Crompton, L: “Homosexuality & Civilization”
There are many good books available on homosexuality in history, and thank God for that. These have a range of approaches, including scholarly, specialist tomes, more accessible pen-portraits of single notable people, or of single eras or regions. There is after all, an awful lot of history, containing an awful lot of queers.
For any historian, trying to make sense of the full sweep of history is an impossible task – there is just too much of it. Try to be too inclusive, and the reader will drown in the detail. Try to provide an intelligible, rounded account of particular periods in particular places, and far too much will be omitted. Louis Crompton goes for the latter approach, and provides a valuable, immensely readable book – but with some unavoidable but notable gaps (about which more below).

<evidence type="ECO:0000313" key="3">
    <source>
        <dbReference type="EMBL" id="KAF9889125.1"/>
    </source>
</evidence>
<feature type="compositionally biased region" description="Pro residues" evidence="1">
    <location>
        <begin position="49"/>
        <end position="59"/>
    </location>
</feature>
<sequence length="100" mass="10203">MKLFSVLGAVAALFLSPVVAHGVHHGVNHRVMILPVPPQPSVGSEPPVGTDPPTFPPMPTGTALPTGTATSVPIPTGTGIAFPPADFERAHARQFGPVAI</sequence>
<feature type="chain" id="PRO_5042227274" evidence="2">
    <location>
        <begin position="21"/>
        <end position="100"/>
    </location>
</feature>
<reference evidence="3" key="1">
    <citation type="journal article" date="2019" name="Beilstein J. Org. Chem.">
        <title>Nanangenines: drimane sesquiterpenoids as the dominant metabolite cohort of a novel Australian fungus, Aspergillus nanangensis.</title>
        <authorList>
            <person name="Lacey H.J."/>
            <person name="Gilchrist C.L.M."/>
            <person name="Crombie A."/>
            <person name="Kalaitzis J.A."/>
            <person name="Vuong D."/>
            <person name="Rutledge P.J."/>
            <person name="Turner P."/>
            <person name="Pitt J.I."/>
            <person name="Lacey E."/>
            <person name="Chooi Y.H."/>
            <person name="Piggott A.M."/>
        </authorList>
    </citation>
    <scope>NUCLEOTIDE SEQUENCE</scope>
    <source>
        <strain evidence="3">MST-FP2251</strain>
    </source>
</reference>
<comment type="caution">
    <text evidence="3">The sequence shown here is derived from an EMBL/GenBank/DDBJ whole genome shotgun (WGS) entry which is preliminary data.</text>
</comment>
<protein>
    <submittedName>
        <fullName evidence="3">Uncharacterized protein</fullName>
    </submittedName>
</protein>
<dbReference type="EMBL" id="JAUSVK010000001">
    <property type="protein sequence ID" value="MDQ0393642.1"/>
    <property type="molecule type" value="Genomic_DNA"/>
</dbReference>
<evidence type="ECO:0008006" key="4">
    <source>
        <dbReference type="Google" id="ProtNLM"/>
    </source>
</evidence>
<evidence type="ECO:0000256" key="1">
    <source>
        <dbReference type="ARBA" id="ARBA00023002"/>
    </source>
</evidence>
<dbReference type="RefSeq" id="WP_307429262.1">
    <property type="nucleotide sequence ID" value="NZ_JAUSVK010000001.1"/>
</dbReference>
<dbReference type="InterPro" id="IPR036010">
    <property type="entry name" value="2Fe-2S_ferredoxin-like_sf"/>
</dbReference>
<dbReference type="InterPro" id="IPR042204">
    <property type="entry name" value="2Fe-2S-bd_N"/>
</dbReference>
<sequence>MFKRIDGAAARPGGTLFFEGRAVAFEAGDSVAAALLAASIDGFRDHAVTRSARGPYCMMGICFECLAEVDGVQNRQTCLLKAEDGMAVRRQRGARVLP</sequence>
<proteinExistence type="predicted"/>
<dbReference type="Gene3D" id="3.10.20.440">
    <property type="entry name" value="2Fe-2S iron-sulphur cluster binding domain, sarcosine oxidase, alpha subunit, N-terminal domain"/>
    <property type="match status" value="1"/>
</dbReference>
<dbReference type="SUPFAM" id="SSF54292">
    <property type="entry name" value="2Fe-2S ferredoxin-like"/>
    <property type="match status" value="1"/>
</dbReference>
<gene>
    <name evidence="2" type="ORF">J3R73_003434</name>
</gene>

I prefer to begin by reflecting on the strengths, of which there are many. Reputable experts have been enthusiastic in their praise, so I make no attempt to assess its value as historical analysis. Instead, I will comment only on my personal reaction, as a general reader with some prior knowledge, but no specialist expertise. Crompton has done a fine job of negotiating a careful balance between inserting too much detail for the specialist, and the superficial for the casual reader. The result, is a book that reads easily, with vivid, lively prose, but is always informative and thought-provoking. <!–more–>There is enough material in its 622 pages to be satisfying, but not daunting. (The 16 self-contained chapters which can be read in sequence as a whole, or savoured one bite at a time. ) I also loved the pictures, which are big enough to be appreciated, spread through the text and sufficient in number to be illustrative and satisfying, but not so many that they crowd out the text.
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